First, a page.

This Saturday just gone saw Warhammer World play host to the Warhammer 40,000 Design Studio Open Day. Hobbyists from across the world travelled to Nottingham to take part in the events, chat to the Studio personalities and generally have an awesome day immersed in the hobby. Of course, where there are hobby shenanigans going on I am never far away and throughout the day I ran around, camera in hand, snapping pictures of unsuspecting customers and staff. Here are a few of my favourite pics of the day, loosely bundled into galleries:
The two Studio painting teams were out in force with the 'Eavy Metal team running a speed-painting contest and giving out painting advice, while the Hobby Team ran painting workshops and showed people how to paint miniatures quickly and effectively. In the gallery you can see Duncan Rhodes painting a Space Marine in front of a room full of people all eager to improve their skills with Shades and learn more about applying highlights.
Between the two bands of painters sat the Studio artists including John Blanche and Kevin Chin, both of whom were more than willing to chat to people about their work. Some of the artists were even drawing on the day, showing us how they go about composing a new piece.
A veritable army of sculptors took up the centre of the Warhammer World hall, where they happily talked about sculpting Citadel miniatures. Darren Latham was busy showing people how sculpt heads with Green Stuff, while Jes Goodwin talked about the process of designing the Dark Eldar. Meanwhile, Trish Carden showed us how digital sculpting worked. There were also a large number of 3-up models on display (that's a model that's three times the size of normal) so that you can see how the models are sculpted.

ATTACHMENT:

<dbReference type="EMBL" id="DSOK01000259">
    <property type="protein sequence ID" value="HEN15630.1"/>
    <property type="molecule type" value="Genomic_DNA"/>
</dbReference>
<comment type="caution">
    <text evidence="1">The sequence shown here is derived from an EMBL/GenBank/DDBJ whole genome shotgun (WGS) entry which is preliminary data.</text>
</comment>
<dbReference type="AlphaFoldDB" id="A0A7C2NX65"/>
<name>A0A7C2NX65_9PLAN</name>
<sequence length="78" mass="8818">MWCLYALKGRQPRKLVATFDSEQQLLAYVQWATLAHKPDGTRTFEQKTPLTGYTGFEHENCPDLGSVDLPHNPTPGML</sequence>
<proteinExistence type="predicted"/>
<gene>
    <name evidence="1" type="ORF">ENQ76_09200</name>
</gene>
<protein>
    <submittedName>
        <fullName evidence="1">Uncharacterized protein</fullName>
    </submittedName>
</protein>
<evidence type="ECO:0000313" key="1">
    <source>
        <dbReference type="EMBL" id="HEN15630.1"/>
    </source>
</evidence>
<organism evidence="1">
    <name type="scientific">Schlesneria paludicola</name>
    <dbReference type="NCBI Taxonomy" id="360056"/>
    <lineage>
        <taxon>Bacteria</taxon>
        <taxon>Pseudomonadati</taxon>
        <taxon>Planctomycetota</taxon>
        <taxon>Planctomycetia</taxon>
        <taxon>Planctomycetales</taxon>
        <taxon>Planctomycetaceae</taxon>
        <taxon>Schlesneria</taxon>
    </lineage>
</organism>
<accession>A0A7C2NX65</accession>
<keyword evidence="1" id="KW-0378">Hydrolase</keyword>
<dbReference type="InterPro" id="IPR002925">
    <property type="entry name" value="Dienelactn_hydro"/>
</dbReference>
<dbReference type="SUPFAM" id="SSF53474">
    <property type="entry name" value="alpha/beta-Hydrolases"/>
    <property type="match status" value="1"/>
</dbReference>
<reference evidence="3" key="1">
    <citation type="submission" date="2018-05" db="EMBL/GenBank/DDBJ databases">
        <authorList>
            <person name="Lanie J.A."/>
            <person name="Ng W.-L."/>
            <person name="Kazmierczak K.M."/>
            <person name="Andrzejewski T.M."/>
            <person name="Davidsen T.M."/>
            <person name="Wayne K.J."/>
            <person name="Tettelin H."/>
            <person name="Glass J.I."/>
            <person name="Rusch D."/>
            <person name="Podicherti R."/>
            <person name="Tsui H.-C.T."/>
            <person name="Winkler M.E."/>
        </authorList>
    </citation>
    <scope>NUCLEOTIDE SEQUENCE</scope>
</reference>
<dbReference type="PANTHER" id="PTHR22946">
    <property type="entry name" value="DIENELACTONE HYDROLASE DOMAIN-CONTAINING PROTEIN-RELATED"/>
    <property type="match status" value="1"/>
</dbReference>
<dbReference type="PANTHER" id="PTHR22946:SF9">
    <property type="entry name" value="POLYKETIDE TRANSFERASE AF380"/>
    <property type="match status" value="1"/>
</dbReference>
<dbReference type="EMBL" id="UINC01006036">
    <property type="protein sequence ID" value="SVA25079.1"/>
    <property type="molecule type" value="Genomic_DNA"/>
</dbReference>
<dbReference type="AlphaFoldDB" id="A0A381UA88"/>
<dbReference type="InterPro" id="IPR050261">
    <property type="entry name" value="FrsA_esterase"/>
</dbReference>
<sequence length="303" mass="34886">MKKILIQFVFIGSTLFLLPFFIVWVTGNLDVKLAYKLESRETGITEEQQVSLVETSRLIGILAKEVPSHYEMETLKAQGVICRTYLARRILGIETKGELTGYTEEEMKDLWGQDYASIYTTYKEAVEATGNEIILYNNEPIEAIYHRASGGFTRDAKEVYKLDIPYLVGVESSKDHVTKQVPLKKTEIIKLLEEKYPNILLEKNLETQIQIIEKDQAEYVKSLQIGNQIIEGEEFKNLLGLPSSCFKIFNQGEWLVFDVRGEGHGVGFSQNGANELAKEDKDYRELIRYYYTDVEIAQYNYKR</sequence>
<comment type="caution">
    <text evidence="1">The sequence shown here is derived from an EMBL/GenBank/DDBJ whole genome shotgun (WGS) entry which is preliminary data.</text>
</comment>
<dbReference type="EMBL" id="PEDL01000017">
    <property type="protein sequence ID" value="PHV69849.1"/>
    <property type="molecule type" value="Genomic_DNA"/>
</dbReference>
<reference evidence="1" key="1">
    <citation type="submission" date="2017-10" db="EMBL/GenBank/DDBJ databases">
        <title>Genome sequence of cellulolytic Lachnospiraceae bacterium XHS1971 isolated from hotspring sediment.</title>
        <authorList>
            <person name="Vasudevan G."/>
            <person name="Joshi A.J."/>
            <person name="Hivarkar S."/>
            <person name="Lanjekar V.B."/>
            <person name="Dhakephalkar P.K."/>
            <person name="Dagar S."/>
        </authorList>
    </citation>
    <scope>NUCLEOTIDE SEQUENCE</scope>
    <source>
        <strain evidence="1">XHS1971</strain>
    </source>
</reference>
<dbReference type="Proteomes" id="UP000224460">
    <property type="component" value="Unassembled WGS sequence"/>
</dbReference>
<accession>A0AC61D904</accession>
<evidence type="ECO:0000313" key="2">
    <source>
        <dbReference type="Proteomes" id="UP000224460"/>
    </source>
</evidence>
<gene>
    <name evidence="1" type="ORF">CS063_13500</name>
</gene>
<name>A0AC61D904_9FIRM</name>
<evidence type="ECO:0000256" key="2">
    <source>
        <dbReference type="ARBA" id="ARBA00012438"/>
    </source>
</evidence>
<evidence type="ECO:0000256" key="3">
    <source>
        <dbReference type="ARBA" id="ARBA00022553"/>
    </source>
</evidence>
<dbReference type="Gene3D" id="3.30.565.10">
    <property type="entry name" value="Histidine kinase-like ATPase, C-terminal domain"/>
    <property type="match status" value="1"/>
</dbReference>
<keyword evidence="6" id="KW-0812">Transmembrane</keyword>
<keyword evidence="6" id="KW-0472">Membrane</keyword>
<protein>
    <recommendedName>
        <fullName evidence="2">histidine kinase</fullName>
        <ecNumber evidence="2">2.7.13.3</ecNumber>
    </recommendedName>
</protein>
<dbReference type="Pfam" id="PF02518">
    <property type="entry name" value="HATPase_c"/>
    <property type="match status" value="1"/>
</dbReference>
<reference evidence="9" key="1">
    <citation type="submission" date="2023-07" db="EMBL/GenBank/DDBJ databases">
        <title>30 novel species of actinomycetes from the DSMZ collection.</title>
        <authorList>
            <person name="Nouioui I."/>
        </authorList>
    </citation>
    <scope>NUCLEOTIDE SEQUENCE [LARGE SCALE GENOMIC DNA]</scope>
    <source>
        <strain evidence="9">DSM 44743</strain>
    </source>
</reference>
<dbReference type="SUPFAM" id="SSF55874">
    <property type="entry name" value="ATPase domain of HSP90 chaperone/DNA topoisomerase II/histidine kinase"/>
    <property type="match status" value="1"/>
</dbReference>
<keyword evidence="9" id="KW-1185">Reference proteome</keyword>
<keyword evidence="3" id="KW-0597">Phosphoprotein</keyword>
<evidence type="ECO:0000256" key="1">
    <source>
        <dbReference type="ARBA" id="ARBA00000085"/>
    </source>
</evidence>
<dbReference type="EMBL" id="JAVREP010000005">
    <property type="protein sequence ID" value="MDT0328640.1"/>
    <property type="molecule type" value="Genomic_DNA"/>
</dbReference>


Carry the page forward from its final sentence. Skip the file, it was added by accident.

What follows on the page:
The conversion table was a hotbed of activity throughout the day. In the centre of a sea of plastic components sits Colin Grayson's Ork super-mega-cannon, which took him almost a year to build and paint - I will endeavour to get more pictures of it! There were also tables where you could help build terrain for the Cataclysm event the following day.
The mega-battle featured a large number of aircraft painted by the Studio team. As you can see, there's a lot of planes on this board and many of them (especially the Ork ones) had been heavily converted. Games Developers Simon Grant and Jeremy Vetock - two of the most excitable and boisterous members of the Studio - were running the games, which were loud, frantic, and very entertaining all round. Next time my Ork pilot might actually hit something...
The Black Library and Forge World were there in force. I actually saw someone buy the latest Heresy book Fear to Tread (which was available early on the day), and then run into Bugman's Bar to read it over a drink and a packet of crisps. They were still deeply engrossed almost an hour later!
And lastly there were several Studio seminars, which covered such subjects as creating army books and Codexes, designing miniatures and writing rules. It was, for many people that I spoke to, the highlight of the day, as they got to hear from the sculptors, writers and games developers themselves how they go about their job. In the pictures above you can see Phil Kelly and Jes Goodwin as they talk about how they re-designed the Dark Eldar in 2010 and Mat Ward gives a group of excited hobbyists a solo on his air saxaphone.
To see more pictures of the day, check out the Warhammer World Facebook page where the guys from the events team (they're the ones in the insanely bright yellow shirts) took even more pictures of the day. Make sure you check back later because we'll have a few pictures of the extra stuff that's been going on here, including pictures of the newly-renovated Bugman's Bar, which now includes new shields, banners and other exciting Warhammer paraphernalia.